"What I would prefer is that you should fix your eyes every day on the greatness of Athens as she really is, and should fall in love with her. When you realize her greatness, then reflect that what made her great was men with a spirit of adventure, men who knew their duty, men who were ashamed to fall below a certain standard. If they ever failed in an enterprise, they made up their minds that at any rate the city should not find their courage lacking to her, and they gave to her the best contribution that they could." - The Funeral Oration of Pericles, quoted by Thucydides
The Acropolis, which literally means "a city on the heights", is a citadel whose currently surviving structures were mostly built during the fifth century BC in honor of Athena, the patron goddess of Athens. It functioned as a sacred precinct that contained the city's most important religious and municipal structures, many of which have remained relatively intact for over 2,000 years. The Propylaea (the gateway to the Acropolis), the Parthenon (the principal shrine to the goddess), the Erechtheion (a shrine that supposedly houses the burial grounds of mythical Athenian kings), and the Temple of Athena Nike all survive to this day, and for these reasons, the Acropolis is perhaps the definitive and most eloquent expression of classical architecture, if not of the classical form itself.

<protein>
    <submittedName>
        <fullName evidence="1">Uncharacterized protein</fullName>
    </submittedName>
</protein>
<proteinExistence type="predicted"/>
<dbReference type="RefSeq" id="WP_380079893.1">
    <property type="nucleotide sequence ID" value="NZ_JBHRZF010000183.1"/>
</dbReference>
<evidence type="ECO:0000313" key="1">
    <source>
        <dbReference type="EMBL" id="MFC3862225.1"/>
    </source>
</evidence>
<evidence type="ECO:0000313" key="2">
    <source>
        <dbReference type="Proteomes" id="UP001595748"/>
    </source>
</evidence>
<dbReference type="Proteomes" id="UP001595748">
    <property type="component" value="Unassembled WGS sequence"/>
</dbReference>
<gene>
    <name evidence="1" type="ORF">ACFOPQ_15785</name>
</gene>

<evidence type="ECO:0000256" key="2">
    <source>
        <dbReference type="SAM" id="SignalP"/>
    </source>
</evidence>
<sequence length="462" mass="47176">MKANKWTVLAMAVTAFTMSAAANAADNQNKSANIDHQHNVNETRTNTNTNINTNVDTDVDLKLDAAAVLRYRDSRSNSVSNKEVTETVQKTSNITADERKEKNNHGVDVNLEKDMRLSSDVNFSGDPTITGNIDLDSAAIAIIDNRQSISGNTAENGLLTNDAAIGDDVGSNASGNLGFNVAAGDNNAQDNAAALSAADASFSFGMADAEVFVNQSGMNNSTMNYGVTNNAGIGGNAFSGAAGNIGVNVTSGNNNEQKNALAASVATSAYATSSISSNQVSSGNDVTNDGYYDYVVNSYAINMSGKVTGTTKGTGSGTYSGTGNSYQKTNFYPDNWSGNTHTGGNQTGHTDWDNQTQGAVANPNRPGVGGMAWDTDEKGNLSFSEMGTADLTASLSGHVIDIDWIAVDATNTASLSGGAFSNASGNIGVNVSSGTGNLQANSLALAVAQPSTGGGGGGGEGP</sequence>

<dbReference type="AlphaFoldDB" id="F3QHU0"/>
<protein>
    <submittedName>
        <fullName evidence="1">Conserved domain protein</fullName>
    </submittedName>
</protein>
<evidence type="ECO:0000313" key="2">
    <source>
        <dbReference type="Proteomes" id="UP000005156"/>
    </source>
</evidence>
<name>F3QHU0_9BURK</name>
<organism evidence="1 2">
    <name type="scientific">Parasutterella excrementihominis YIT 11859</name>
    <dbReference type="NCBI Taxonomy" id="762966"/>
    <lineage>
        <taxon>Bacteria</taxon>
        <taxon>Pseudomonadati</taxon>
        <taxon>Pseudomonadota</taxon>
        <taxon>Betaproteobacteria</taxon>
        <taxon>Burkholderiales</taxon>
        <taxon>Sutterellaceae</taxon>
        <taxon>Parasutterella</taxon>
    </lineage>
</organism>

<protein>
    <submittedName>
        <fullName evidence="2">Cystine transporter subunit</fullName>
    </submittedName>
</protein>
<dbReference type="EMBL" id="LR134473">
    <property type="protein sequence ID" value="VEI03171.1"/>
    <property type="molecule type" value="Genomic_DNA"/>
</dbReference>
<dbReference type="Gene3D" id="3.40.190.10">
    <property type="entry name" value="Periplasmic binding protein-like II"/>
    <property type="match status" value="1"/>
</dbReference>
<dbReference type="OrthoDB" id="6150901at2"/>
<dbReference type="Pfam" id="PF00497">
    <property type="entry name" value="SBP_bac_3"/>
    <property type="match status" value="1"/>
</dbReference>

In order to understand whether and how this might be the case, it is important to reflect not only on the aesthetic quality of the structures themselves but also to seek out the historical, religious, and philosophical contexts that clarify the structures' purpose and significance.
©2012 Charles River Editors (P)2015 Charles River Editors